2022 Mazda MX-30 Review: Little Range and Little Incentive to Buy

2022 Mazda MX-30
A two-tone roof is available with the car's Premium Package. Eileen Falkenberg-Hull

The 2022 Mazda MX-30 presents an interesting question: Are Americans ready for a low-range all-electric car? With the average commuter traveling just 30-ish miles per day, on paper an all-electric car that goes under 100 miles on a full charge has merit.

But, it's the way that Mazda has gone about constructing the MX-30 subcompact car that makes it problematic, not the range. Other vehicles offer similar mileage like the MINI Cooper SE (110 miles) and Hyundai Ioniq Electric (124 miles).

The look of the car is among the least appealing in the Mazda lineup, let alone on the market today. It's part contemporary Mazda, part Dodge Caliber, complete with suicide doors. Buyers who opt for the Premium Plus package can get it with a two-tone paint scheme that somehow works to cheapen the look despite the upgraded price point.

There's no front trunk thanks to the placement of the car's e-Skyactive power- and drivetrain components. There is a high rear cargo area load floor that provides access to a reasonable sized area.

The hardest square to circle on the MX-30 is the car's interior. Mazda is routinely lauded for its high-class, premium interiors. No one saying how great those are will add the MX-30 into that discussion when they take a look up close. The MX-30's interior is a blend of cockpit from the Mazda arsenal mixed with quirky materials like cork and felt that cover various surfaces and give the appearance that a driver is sitting behind the wheel of a knockoff Apple product box.

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There's also flabbergasting design choices like lids for the cupholders and USB ports in the center console that are mostly unreachable without having a passenger in the front seat.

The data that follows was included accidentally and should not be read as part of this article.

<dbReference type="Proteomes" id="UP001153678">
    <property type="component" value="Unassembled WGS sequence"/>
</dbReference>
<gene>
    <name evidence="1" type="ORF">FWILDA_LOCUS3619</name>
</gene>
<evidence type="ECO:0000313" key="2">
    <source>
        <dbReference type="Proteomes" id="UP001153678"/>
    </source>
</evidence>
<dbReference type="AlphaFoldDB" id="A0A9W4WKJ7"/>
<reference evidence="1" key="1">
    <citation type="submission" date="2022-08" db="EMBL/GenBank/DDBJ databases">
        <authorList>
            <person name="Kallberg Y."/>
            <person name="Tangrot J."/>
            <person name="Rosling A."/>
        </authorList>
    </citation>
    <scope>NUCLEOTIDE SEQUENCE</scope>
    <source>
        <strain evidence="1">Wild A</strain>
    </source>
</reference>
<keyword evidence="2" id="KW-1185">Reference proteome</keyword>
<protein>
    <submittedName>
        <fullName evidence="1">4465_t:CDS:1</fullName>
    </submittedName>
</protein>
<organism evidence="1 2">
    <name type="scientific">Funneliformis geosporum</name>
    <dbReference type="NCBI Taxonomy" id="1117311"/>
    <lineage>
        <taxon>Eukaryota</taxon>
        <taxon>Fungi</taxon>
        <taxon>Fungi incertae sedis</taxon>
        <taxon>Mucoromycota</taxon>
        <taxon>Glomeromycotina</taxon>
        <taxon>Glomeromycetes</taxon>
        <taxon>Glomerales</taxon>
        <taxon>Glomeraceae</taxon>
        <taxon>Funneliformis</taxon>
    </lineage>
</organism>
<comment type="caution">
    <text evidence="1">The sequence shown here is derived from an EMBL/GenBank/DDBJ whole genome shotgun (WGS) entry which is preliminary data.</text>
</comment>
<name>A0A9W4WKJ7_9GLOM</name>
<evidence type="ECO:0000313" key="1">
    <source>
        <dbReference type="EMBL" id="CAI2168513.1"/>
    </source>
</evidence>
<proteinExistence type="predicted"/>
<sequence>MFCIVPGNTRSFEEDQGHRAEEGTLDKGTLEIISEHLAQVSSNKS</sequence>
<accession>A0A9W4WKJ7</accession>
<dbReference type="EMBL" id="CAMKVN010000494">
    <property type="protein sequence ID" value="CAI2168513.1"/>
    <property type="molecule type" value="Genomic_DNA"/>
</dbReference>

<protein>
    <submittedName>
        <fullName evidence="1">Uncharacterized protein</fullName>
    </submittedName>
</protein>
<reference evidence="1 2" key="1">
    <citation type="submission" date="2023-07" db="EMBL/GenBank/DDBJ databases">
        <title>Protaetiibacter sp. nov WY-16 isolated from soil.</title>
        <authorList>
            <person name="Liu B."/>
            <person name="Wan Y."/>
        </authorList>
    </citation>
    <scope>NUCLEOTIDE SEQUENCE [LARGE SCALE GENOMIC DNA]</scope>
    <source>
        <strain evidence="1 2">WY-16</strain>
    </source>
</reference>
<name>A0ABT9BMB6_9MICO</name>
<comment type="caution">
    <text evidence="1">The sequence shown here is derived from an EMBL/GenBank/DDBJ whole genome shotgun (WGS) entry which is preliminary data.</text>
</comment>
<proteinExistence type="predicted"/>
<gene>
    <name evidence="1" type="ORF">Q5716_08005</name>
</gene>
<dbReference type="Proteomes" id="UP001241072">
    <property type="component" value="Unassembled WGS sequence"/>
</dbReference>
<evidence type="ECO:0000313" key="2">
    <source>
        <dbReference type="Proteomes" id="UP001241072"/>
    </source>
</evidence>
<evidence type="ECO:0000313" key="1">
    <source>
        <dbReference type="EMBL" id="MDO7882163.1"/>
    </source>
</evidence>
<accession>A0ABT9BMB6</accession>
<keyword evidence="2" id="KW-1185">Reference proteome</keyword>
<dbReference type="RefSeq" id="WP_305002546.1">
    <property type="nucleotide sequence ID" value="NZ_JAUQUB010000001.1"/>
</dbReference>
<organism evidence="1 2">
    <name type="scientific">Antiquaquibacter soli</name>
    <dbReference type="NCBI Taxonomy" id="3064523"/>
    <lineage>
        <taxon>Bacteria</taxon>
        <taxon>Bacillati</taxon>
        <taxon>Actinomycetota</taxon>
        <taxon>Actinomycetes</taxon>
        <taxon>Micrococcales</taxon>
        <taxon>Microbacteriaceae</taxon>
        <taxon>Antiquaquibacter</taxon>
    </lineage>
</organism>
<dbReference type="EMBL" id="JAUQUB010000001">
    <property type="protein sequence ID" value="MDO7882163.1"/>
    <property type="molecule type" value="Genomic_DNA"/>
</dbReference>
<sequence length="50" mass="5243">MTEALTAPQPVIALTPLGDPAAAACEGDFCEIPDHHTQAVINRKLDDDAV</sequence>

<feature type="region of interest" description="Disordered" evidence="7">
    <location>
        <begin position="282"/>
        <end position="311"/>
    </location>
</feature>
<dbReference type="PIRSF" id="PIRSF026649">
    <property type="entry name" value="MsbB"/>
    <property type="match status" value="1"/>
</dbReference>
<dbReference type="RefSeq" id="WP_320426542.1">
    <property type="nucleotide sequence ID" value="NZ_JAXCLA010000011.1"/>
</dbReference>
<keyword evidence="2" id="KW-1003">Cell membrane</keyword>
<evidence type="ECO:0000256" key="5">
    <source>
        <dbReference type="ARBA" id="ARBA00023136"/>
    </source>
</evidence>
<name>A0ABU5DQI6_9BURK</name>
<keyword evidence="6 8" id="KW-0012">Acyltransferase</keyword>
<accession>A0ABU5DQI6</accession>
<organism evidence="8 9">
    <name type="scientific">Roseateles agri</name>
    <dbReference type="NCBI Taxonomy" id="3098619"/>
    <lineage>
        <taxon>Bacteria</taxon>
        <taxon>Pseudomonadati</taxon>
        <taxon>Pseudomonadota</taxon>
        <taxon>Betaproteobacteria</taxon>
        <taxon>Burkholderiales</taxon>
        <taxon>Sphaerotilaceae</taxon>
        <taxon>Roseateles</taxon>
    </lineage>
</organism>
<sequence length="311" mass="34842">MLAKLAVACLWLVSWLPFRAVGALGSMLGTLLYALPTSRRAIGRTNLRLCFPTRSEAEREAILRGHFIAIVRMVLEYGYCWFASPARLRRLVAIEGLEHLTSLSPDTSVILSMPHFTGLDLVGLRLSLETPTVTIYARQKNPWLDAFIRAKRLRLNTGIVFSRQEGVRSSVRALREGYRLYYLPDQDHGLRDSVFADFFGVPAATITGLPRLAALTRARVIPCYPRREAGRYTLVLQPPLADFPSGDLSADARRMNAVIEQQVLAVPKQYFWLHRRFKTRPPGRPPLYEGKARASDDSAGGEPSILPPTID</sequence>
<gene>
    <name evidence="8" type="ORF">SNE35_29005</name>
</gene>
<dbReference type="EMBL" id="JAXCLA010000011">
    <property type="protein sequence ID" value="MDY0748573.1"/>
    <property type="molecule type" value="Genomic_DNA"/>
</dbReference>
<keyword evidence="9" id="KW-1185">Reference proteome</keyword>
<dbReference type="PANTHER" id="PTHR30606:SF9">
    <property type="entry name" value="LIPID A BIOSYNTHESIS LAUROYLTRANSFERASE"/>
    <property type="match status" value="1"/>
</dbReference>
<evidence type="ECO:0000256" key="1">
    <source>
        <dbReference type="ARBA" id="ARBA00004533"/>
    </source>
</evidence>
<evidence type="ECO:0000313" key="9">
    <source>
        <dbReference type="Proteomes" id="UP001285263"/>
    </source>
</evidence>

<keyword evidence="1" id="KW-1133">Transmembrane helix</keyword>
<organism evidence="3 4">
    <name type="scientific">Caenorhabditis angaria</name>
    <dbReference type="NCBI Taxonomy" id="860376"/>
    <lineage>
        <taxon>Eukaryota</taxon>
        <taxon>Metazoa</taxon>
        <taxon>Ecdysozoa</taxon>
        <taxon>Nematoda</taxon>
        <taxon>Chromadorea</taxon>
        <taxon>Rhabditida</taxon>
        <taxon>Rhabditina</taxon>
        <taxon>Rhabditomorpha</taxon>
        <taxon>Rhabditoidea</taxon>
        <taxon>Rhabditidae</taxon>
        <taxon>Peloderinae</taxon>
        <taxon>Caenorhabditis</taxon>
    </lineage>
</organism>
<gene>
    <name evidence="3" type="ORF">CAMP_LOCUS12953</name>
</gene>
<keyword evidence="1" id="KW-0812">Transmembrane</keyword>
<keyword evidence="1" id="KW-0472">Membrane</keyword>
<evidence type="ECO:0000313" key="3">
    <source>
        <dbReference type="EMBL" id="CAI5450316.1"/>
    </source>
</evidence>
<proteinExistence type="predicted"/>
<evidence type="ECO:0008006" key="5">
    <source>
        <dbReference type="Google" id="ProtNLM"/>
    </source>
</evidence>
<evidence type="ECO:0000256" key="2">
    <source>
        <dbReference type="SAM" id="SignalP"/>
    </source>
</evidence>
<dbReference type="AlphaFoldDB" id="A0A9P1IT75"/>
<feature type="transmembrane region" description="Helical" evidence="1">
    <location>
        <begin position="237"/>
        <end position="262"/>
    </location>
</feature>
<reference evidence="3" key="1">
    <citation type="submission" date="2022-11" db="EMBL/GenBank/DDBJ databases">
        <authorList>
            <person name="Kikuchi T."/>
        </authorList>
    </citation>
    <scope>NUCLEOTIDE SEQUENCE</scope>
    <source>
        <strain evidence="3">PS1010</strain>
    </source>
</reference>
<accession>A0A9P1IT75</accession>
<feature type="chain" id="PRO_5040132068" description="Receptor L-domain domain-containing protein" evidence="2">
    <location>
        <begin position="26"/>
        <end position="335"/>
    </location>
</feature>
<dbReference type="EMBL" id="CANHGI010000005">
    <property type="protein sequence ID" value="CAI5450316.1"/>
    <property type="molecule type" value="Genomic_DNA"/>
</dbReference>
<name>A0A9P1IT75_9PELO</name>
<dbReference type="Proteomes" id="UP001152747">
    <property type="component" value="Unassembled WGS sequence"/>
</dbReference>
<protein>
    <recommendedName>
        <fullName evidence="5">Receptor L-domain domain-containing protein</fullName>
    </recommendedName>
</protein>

The car's 8.8-inch infotainment screen and climate control touch screen look cheap. Everything from their housing construction to screen resolution looks downmarket. Even Mitsubishis, notorious for low-quality components, have higher-quality screens.

The front seats are likely the only spot where passengers who aren't in infant car seats will be comfortable. Rear-seat legroom is at a premium, even with a short driver up front. That's to be expected given the car's door configuration.

Mazda does give the vehicle a decent list of features. Heated front seats, power moonroof, and leather-wrapped steering wheel are standard. Keyless entry, a Bose audio system, an eight-way power-adjustable driver's seat, heated steering wheel, heater power-adjustable side mirrors, and a 360-degree camera view are also on the list.

Power comes from the vehicle's 35.5 kilowatt-hour lithium-ion battery. The front-wheel drive model has a 80.9-kilowatt electric motor that delivers 143 horsepower and 200 pound-feet of torque. The output is solid, with acceleration that is steady and not slow.

Moving the model's shifter from park to reverse, neutral, or drive is a maneuver that requires a horizontal motion then a downward motion. It's a complication without an overt reason. The same can be said for cork flap-covered cup holders in the center console.

The best thing about the MX-30 is that it drives like a Mazda. Sitting behind the wheel for a connected drive experience will yield most of the dynamics you'd expect from a heavy, high-riding hatchback from the company's arsenal. Ideally, the steering would be able to be tightened up for when life's journeys take the car down twisty roads.

Buyers who decide to go with the MX-30 as their daily driver (just 560 will be available for the 2022 model year) can have access to Mazda's larger vehicles for road trip days. MX-30 owners are able to drive other Mazda vehicles for up to 10 days per year for the first three years of ownership as part of a unique program.

Mazda is selling the base MX-30 for $33,470. Adding the Premium Plus package to the model drives the price up to $36,480. All models are subject to a minimum $1,175 destination and handling charge. The car will only be sold in California.

Though it's not high-riding, the MINI Cooper SE is a far better buy than the Mazda MX-30. It gets 114 mile of all-electric range, has 181 horsepower, and has drive dynamics that put the Mazda to shame. Its $29,900 starting MSRP is a better deal and the mid grade Signature Plus trim level hits an appointments, features and price sweet spot at $35,700.